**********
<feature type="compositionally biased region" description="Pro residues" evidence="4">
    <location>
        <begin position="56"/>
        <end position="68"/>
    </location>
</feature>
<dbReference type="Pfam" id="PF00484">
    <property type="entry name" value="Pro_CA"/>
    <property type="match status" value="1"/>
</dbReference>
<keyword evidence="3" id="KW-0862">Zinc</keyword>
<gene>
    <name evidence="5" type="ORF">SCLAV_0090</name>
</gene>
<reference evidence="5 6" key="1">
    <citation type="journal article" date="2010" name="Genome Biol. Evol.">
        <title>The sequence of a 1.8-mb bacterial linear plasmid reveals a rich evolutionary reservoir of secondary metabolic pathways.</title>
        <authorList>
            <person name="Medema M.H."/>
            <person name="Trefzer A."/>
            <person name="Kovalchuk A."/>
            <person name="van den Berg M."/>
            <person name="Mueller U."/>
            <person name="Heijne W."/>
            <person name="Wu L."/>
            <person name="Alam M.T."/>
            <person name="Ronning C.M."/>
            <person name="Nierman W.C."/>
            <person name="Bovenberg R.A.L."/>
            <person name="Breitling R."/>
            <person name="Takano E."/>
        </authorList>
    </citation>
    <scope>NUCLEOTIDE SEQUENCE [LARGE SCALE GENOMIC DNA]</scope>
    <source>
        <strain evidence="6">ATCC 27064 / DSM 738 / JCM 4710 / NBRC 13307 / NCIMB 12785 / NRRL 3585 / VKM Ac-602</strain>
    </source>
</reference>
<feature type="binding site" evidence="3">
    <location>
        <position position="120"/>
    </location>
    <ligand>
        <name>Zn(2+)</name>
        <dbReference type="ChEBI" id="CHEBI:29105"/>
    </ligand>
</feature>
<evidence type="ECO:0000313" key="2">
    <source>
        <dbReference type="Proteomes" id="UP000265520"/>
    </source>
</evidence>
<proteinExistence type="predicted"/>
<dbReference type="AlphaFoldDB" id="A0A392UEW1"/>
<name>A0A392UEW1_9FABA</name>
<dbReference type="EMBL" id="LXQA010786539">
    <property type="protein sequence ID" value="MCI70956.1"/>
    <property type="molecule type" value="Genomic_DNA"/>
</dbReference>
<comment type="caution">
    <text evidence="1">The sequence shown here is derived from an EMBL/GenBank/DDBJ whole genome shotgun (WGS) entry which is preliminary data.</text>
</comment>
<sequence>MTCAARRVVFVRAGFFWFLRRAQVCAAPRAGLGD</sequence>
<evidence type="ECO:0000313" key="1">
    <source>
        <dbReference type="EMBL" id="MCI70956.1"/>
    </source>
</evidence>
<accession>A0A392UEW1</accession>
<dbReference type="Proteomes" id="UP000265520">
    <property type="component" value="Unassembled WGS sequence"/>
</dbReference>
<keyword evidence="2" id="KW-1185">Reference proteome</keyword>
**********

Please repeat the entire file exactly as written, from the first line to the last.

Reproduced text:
<feature type="compositionally biased region" description="Pro residues" evidence="4">
    <location>
        <begin position="56"/>
        <end position="68"/>
    </location>
</feature>
<dbReference type="Pfam" id="PF00484">
    <property type="entry name" value="Pro_CA"/>
    <property type="match status" value="1"/>
</dbReference>
<keyword evidence="3" id="KW-0862">Zinc</keyword>
<gene>
    <name evidence="5" type="ORF">SCLAV_0090</name>
</gene>
<reference evidence="5 6" key="1">
    <citation type="journal article" date="2010" name="Genome Biol. Evol.">
        <title>The sequence of a 1.8-mb bacterial linear plasmid reveals a rich evolutionary reservoir of secondary metabolic pathways.</title>
        <authorList>
            <person name="Medema M.H."/>
            <person name="Trefzer A."/>
            <person name="Kovalchuk A."/>
            <person name="van den Berg M."/>
            <person name="Mueller U."/>
            <person name="Heijne W."/>
            <person name="Wu L."/>
            <person name="Alam M.T."/>
            <person name="Ronning C.M."/>
            <person name="Nierman W.C."/>
            <person name="Bovenberg R.A.L."/>
            <person name="Breitling R."/>
            <person name="Takano E."/>
        </authorList>
    </citation>
    <scope>NUCLEOTIDE SEQUENCE [LARGE SCALE GENOMIC DNA]</scope>
    <source>
        <strain evidence="6">ATCC 27064 / DSM 738 / JCM 4710 / NBRC 13307 / NCIMB 12785 / NRRL 3585 / VKM Ac-602</strain>
    </source>
</reference>
<feature type="binding site" evidence="3">
    <location>
        <position position="120"/>
    </location>
    <ligand>
        <name>Zn(2+)</name>
        <dbReference type="ChEBI" id="CHEBI:29105"/>
    </ligand>
</feature>
<evidence type="ECO:0000313" key="2">
    <source>
        <dbReference type="Proteomes" id="UP000265520"/>
    </source>
</evidence>
<proteinExistence type="predicted"/>
<dbReference type="AlphaFoldDB" id="A0A392UEW1"/>
<name>A0A392UEW1_9FABA</name>
<dbReference type="EMBL" id="LXQA010786539">
    <property type="protein sequence ID" value="MCI70956.1"/>
    <property type="molecule type" value="Genomic_DNA"/>
</dbReference>
<comment type="caution">
    <text evidence="1">The sequence shown here is derived from an EMBL/GenBank/DDBJ whole genome shotgun (WGS) entry which is preliminary data.</text>
</comment>
<sequence>MTCAARRVVFVRAGFFWFLRRAQVCAAPRAGLGD</sequence>
<evidence type="ECO:0000313" key="1">
    <source>
        <dbReference type="EMBL" id="MCI70956.1"/>
    </source>
</evidence>
<accession>A0A392UEW1</accession>
<dbReference type="Proteomes" id="UP000265520">
    <property type="component" value="Unassembled WGS sequence"/>
</dbReference>
<keyword evidence="2" id="KW-1185">Reference proteome</keyword>